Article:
Synonyms for parviflorus or Related words with parviflorus
Examples of "parviflorus"
") is a species of flowering plant in the phlox family known by the common name variable linanthus.
The larvae feed on "Rubus occidentalis", "Rubus
", "Rubus ursinus", "Potentilla" and "Rosa" species.
is a species in the genus "Araeococcus". This species is endemic to Brazil.
The larvae feed on the buds and leaves of "Rubus
" and wild and cultivated blackberries.
, commonly called thimbleberry, is a species of "Rubus" native to North America.
is a shrubby species of flowering plant in the family Cistaceae.
Known hostplants of the larvae of this species are: "Embelia robusta", "Ocimum sanctum", "Plectranthus
", "Salvia coccinea", "Solenstemon blumei" and "Vitex sp."
The larva feeds on various "Epilobium" and "Rubus" spp, such as "Rubus
". The species overwinters as a pupa in the soil.
There is only one known species, Dicranocarpus
, native to Mexico (Coahuila, Durango, Nuevo León, Zacatecas, San Luis Potosí) and the United States (New Mexico, western Texas).
Some species, such as "S.
", produce large, showy flowers and put a short, but impressive floral display in early spring.
North Coast: bunchberries, blueberries, cloudberries, cranberries, crowberries (mossberries), currant, gooseberry, blue elderberry, red huckleberry, salmonberry, thimbleberries (Rubus
), black hawthorn (jam/jelly), crabapple (jam/jelly), oregon grape (jam/jelly), soapberries, strawberry
The flowers are in diameter, with five white petals and numerous pale yellow stamens. The flower of this species is among the largest of any "Rubus" species, making its Latin species name "
" ("small-flowered") a misnomer.
The larvae feed on "Ulex
". They feed from within the flowers. Larvae can be found from October to April. Pupation takes place at the base of the plant in a shell of dried leaves
", most commonly known as thimbleberry or salmonberry, was extensively harvested by the First Nations peoples for their deliciously sweet taste. They were added to teas or cakes and, of course, Indian ice cream.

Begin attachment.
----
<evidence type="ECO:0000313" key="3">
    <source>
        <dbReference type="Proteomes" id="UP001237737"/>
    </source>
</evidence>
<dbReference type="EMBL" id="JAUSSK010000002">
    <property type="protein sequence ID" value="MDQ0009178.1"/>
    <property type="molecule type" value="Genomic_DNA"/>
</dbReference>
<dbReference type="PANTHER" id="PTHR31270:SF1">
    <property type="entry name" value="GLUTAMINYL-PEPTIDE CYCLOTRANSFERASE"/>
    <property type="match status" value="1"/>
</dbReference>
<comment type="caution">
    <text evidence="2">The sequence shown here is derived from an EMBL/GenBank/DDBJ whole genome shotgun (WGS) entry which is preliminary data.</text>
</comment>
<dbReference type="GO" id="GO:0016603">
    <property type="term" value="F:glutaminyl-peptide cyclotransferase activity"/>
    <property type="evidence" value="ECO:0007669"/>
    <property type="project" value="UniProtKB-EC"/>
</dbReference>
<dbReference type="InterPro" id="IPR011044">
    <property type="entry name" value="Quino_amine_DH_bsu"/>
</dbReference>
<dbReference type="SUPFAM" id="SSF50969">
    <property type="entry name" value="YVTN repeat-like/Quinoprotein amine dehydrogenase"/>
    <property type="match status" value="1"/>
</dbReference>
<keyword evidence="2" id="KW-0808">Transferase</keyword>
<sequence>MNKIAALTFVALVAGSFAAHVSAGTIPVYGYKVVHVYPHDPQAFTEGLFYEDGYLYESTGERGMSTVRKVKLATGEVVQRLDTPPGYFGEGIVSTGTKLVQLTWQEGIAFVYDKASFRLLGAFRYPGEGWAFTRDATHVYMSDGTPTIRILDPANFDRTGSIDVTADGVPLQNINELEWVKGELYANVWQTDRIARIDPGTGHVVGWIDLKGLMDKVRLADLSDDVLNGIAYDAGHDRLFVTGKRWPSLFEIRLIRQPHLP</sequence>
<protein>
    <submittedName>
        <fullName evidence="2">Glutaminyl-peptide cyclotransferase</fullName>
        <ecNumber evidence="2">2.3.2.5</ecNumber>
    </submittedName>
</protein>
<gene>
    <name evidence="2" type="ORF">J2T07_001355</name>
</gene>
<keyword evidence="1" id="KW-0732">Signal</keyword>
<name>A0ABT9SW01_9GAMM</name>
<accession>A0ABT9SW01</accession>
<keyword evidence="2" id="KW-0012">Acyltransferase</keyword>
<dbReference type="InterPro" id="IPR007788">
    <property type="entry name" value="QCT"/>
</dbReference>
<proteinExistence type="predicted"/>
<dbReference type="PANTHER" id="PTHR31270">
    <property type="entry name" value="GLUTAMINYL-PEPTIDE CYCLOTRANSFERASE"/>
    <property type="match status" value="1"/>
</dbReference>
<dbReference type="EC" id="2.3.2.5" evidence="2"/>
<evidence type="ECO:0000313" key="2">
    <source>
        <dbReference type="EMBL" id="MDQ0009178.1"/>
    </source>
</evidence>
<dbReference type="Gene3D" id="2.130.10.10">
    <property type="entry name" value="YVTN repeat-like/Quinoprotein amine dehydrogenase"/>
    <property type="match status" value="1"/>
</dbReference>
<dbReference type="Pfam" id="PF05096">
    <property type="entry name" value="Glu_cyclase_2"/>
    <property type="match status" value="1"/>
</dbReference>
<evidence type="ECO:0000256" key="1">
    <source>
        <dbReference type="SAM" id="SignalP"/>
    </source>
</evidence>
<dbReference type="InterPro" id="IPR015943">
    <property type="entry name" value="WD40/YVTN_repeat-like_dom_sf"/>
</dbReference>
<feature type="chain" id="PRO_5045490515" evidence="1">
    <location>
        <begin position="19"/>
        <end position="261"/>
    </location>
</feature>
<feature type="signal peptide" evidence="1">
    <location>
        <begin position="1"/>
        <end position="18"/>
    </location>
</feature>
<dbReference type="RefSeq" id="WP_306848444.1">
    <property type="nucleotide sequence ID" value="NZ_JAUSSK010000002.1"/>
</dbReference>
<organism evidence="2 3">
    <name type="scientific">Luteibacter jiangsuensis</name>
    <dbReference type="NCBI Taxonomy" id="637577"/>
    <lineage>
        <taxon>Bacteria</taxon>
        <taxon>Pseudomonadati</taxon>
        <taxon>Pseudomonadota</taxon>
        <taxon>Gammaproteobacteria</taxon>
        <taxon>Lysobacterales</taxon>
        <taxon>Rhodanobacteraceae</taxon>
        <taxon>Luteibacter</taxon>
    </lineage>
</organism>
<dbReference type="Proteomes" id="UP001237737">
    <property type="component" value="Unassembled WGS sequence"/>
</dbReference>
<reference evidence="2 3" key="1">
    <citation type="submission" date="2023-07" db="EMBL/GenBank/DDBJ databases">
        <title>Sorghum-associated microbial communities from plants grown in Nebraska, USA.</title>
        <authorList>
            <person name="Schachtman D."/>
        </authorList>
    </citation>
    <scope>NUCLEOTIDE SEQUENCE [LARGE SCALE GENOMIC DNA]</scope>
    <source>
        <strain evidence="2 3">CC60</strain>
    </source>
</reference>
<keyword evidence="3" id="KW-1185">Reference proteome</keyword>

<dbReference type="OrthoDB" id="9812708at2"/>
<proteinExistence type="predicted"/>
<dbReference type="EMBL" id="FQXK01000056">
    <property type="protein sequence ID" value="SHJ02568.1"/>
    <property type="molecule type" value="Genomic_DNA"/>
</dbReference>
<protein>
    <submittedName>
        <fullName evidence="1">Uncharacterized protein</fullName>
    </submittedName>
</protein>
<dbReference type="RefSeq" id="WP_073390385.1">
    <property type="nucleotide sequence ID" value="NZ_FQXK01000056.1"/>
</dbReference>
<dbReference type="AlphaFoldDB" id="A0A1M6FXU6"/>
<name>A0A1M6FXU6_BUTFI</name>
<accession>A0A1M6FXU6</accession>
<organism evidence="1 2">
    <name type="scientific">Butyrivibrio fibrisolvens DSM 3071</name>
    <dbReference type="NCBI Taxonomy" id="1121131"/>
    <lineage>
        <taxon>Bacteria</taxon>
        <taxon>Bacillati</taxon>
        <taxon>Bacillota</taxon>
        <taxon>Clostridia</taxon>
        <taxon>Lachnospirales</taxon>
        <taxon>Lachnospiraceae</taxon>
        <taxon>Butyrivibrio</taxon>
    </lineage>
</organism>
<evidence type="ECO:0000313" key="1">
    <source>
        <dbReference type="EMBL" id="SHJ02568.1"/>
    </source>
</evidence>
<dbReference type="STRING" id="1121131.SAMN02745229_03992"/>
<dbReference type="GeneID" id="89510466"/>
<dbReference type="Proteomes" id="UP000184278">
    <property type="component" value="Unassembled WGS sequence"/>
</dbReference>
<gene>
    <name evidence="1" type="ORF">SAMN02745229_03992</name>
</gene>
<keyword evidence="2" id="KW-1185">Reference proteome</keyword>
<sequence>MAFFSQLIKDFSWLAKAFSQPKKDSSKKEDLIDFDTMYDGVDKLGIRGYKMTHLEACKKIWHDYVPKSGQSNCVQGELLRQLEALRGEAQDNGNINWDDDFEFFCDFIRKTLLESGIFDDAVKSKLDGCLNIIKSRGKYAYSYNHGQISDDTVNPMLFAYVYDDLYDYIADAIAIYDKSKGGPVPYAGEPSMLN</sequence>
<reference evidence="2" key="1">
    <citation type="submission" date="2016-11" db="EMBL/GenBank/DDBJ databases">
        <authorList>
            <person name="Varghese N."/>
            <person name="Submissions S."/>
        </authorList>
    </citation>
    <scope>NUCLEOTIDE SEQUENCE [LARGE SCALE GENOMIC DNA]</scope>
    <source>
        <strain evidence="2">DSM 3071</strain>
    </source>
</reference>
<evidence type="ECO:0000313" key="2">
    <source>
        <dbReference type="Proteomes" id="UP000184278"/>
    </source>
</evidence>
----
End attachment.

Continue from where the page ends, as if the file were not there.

" typically grows along roadsides, railroad tracks, and in forest clearings, commonly appearing as an early part of the ecological succession in clear cut and forest fire areas.
The tepals are somewhat longer and wider in "subsp. tuberosus", being 10 to 19 mm long, and around 10 mm wide. In "subsp.
" the inner anthers are smaller, and straight to slightly curved.
is a species of plant in the Campanulaceae family. It is endemic to Ecuador. Its natural habitat is subtropical or tropical moist montane forests. It is threatened by habitat loss.
, commonly known as coast beard-heath or native currant, is a shrub or small tree in the family Ericaceae. It is native to Australia and New Zealand.
"Cistus" and "Halimium" form a cohesive and the most derived clade within Cistaceae. Molecular phylogenetic analyses conducted between 2005 and 2011 confirm that "Cistus" species divide into two well-defined clades, neither of which was fully resolved internally. The first clade consists of those with purple and pink flowers (the "purple pink clade" or PPC). The second clade consists of those with white flowers or, in the case of "Cistus
", pale pink flowers (the "white or whitish pink clade" or WWPC). Although the flower colour of "C.
" is anomalous, it has very short styles, otherwise characteristic of WWPC species. A hybrid origin has been suggested. A simplified cladogram is shown below:
Common understorey herbs include: "Pomax umbellata"; "Platysace linearifolia"; Hardenbergia violacea (purple twining pea); Smilax australis (native Sarsaparilla); Kennedia rubicunda (dusky coral pea); Dianella caerulea, Dianella revoluta (Blue Flax Lily); Lindsaea linearis (screw fern); Hibbertia riparia (Guinea flower); Gonocarpus teucrioides (raspwort); Zieria tridentata; Lomatia silaifolia (native parsley); Plectranthus
; Actinotus minor (lesser flannel flower) and Glycine clandestina.
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